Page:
Timo von Oertzen

Summary

Affiliation: Max Planck Institute for Human Development
Country: Germany

Publications

  1. pmc Electrophysiological correlates of selective attention: a lifespan comparison
    Viktor Mueller
    School of Psychology, Saarland University, Im Stadtwald 1, 66123 Saarbrucken, Germany
    BMC Neurosci 9:18. 2008
  2. doi request reprint The effect of multiple indicators on the power to detect inter-individual differences in change
    Timo von Oertzen
    Max Planck Institute for Human Development, Berlin, Germany
    Br J Math Stat Psychol 63:627-46. 2010
  3. doi request reprint Cognitive and sensory declines in old age: gauging the evidence for a common cause
    Ulman Lindenberger
    Max Planck Institute for Human Development, Berlin, Germany
    Psychol Aging 24:1-16. 2009
  4. doi request reprint Cross-sectional age variance extraction: what's change got to do with it?
    Ulman Lindenberger
    Max Planck Institute for Human Development, Berlin, Germany
    Psychol Aging 26:34-47. 2011
  5. ncbi request reprint Social participation attenuates decline in perceptual speed in old and very old age
    Martin Lövdén
    Center for Lifespan Psychology, Max Planck Institute for Human Development, Berlin, Germany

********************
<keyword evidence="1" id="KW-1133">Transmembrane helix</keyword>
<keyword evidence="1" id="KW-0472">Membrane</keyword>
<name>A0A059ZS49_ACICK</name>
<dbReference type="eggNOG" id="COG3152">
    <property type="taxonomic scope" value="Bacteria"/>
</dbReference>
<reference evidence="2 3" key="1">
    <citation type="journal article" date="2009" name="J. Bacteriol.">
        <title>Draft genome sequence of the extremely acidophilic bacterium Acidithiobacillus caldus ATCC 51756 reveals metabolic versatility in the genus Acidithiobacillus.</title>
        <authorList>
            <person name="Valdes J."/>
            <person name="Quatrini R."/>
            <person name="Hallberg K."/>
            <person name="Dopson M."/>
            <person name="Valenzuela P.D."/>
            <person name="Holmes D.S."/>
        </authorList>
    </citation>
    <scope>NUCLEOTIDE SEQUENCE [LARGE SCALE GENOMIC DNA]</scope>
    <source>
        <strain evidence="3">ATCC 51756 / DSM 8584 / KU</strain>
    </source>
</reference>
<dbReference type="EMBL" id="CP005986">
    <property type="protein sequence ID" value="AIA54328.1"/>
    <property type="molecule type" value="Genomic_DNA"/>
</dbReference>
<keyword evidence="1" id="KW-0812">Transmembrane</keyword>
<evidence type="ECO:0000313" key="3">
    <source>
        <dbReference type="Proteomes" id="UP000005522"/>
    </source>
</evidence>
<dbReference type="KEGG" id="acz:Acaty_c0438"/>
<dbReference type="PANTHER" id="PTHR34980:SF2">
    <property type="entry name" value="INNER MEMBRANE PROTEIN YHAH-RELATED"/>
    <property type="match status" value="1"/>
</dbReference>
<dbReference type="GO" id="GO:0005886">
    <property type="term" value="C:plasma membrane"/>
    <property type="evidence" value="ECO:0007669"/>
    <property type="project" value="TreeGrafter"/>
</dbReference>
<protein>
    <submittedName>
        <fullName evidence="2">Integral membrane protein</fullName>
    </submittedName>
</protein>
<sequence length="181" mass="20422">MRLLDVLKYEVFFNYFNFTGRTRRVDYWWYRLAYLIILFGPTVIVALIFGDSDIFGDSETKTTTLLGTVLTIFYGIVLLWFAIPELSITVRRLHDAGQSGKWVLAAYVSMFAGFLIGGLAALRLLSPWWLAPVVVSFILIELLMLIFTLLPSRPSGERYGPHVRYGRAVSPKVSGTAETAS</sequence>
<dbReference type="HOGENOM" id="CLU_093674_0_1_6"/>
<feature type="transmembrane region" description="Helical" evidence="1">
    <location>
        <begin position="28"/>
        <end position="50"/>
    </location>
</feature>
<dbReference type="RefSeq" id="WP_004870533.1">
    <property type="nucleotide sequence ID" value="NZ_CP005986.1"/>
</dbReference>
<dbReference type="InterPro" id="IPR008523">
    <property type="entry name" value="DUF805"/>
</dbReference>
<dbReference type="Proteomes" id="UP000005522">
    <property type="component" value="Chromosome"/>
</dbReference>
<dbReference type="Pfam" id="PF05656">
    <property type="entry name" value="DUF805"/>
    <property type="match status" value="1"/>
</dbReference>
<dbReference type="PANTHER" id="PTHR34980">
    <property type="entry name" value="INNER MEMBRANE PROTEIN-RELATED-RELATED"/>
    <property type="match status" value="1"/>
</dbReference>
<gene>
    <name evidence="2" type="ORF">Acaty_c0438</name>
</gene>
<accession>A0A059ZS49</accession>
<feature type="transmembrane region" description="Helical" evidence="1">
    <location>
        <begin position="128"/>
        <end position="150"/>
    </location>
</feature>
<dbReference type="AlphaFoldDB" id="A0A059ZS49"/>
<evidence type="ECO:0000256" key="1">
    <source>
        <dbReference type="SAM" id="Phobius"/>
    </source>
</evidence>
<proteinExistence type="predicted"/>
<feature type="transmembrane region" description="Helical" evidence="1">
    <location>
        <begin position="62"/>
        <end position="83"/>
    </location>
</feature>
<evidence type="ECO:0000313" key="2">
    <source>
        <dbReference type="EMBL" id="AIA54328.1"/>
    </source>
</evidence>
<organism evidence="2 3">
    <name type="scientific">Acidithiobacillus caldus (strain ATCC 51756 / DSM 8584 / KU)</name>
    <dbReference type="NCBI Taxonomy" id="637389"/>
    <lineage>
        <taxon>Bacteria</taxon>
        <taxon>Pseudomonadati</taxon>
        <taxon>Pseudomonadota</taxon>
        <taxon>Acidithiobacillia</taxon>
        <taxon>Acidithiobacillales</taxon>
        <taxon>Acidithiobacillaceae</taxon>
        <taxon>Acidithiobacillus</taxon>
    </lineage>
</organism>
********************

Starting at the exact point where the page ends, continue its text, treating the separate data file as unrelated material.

Psychol Aging 20:423-34. 2005
  6. pmc A new approach for assessing sleep duration and postures from ambulatory accelerometry
    Cornelia Wrzus
    Research Group Affect Across the Lifespan, Max Planck Institute for Human Development, Berlin, Germany
    PLoS ONE 7:e48089. 2012
  7. pmc Structural equation model trees
    Andreas M Brandmaier
    Center for Lifespan Psychology, Max Planck Institute for Human Development, Berlin, Germany
    Psychol Methods 18:71-86. 2013
  8. doi request reprint Dyadic drumming across the lifespan reveals a zone of proximal development in children
    Anna Kleinspehn-Ammerlahn
    Max Planck Institute for Human Development, Berlin, Germany
    Dev Psychol 47:632-44. 2011
  9. ncbi request reprint The fate of cognition in very old age: six-year longitudinal findings in the Berlin Aging Study (BASE)
    Tania Singer
    Max Planck Institute for Human Development, Berlin, Germany
    Psychol Aging 18:318-31. 2003